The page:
Myth-busting – Electrical Safety installations Act 202011:19 AM, 3rd August 2020
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Tax inspectors are obviously finding tax too taxing, despite HM Revenue & Customs claims to the contrary over recent years, as hundreds are due to go back to the classroom for extra lessons.
HMRC says the aim is to make staff more professional and to help them handle difficult investigations better when they line up against top-gun lawyers and accountants employed by big business.
HMRC has faced criticism for backing down and letting global corporations off tax while pursuing ‘little men’ to the nth degree.
The move comes as former permanent secretary Dave Hartnett is stepping down after making a £10 million tax error in favour of crisis bank Goldman Sachs.
He was also lambasted for letting Vodafone off around £4.75 billion in tax, while two more companies are suspected to have gained millions in tax advantages from written-off bills, but their transgressions are protected by confidentiality agreements.
The new tax academy is for graduate entrants and offers two accredited degrees from Manchester Metropolitan University backed by the Association of Accounting Technicians.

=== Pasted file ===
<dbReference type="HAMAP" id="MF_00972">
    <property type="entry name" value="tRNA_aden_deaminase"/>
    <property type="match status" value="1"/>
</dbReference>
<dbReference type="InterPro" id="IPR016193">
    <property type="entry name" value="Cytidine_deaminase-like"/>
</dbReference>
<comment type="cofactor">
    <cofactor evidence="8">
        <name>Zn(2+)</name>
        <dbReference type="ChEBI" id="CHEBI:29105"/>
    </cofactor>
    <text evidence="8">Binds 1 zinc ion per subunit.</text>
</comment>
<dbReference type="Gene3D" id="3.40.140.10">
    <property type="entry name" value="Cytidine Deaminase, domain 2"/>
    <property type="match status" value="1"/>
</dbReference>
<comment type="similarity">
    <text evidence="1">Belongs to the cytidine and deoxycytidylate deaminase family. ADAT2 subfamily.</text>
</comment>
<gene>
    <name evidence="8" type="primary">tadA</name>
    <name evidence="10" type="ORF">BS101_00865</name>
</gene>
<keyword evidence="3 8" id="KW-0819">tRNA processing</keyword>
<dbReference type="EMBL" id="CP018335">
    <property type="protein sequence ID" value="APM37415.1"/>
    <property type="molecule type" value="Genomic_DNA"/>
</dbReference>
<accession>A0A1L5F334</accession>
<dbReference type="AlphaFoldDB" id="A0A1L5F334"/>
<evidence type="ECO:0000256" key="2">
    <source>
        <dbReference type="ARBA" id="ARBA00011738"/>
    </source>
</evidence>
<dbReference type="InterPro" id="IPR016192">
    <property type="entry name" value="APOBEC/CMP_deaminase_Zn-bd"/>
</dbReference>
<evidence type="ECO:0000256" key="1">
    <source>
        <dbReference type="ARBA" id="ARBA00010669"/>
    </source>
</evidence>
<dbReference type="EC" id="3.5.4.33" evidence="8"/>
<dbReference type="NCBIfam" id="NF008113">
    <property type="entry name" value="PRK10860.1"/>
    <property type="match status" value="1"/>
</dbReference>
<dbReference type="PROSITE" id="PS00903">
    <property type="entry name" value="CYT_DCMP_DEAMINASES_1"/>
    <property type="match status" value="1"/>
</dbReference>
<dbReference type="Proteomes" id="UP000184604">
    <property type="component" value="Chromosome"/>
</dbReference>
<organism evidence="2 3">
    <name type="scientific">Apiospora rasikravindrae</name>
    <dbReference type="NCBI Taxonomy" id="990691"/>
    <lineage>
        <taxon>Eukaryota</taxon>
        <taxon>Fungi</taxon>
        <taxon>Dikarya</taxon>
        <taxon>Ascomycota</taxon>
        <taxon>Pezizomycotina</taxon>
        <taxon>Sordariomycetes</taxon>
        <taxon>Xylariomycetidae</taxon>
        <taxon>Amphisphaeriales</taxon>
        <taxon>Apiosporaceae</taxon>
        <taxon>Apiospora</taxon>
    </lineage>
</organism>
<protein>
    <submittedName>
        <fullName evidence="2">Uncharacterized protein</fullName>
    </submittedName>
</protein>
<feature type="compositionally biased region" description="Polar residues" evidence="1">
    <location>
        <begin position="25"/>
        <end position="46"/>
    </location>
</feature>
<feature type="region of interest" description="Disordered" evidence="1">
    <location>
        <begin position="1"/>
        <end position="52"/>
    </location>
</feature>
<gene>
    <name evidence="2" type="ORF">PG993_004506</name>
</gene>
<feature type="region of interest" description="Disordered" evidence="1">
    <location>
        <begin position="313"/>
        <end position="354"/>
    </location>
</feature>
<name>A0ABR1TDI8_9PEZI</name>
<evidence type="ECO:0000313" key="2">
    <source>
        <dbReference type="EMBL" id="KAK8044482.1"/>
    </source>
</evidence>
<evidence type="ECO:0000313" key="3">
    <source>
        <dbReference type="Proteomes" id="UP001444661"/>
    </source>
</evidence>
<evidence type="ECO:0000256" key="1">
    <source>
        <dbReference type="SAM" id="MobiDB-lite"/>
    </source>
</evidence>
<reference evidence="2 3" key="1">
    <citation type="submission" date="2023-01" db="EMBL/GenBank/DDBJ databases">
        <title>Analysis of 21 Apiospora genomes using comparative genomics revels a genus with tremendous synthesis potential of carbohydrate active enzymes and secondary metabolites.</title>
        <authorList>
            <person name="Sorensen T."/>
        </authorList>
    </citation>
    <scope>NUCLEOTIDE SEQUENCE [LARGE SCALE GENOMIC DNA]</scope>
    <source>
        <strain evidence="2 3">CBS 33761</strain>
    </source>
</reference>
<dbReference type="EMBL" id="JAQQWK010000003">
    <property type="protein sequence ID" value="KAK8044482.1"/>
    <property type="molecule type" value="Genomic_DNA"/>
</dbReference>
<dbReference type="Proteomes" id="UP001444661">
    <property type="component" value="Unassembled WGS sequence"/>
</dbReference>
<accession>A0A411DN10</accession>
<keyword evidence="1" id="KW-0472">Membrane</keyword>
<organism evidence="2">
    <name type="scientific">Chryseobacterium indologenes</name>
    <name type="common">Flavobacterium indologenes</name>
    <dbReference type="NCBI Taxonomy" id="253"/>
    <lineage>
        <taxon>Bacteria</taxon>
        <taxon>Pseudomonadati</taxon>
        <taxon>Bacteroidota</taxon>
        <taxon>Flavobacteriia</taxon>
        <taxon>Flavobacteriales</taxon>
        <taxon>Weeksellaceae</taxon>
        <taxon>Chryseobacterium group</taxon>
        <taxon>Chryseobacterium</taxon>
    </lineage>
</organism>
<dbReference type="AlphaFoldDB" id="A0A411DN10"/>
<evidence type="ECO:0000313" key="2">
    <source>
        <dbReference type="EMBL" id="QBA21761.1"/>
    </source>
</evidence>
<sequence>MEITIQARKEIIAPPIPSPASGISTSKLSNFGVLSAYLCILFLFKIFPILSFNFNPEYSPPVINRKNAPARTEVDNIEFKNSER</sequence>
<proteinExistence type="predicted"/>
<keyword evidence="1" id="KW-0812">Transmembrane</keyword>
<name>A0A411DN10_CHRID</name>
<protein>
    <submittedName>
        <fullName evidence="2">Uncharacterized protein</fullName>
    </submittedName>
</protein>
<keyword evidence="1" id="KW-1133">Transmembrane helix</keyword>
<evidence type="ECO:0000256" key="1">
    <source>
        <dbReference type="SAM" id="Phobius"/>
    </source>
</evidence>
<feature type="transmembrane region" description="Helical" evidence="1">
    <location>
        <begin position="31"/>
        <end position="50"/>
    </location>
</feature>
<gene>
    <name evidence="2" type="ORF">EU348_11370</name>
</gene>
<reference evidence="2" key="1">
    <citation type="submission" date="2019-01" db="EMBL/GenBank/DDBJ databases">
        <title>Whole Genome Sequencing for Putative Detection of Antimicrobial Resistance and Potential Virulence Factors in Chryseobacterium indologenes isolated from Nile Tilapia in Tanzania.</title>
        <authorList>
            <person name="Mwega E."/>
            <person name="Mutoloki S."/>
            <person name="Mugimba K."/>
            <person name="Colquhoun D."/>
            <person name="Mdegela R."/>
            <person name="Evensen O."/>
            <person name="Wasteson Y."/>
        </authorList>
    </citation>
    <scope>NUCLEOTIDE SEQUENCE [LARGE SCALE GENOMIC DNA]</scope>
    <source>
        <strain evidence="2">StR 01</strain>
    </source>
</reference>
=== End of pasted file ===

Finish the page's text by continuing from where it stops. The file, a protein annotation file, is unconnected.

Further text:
The academy will offer training to HMRC staff across the UK. Students will have to pass exams and practical assessments, with on-the-job learning contributing is seen as an important part of the degree.
More than 200 tax staff are already studying for a degree, with numbers expected to double next year as recruitment steps up.
The focus is training and development for tax inspectors carrying out investigations to combat tax avoidance, evasion and fraud.
“We know we have great people doing great work that deserves to be recognised. We want to be seen as a leader in tax, both in the UK and internationally, and the launch of the tax academy is a really important step towards that goal,” said Hartnett.
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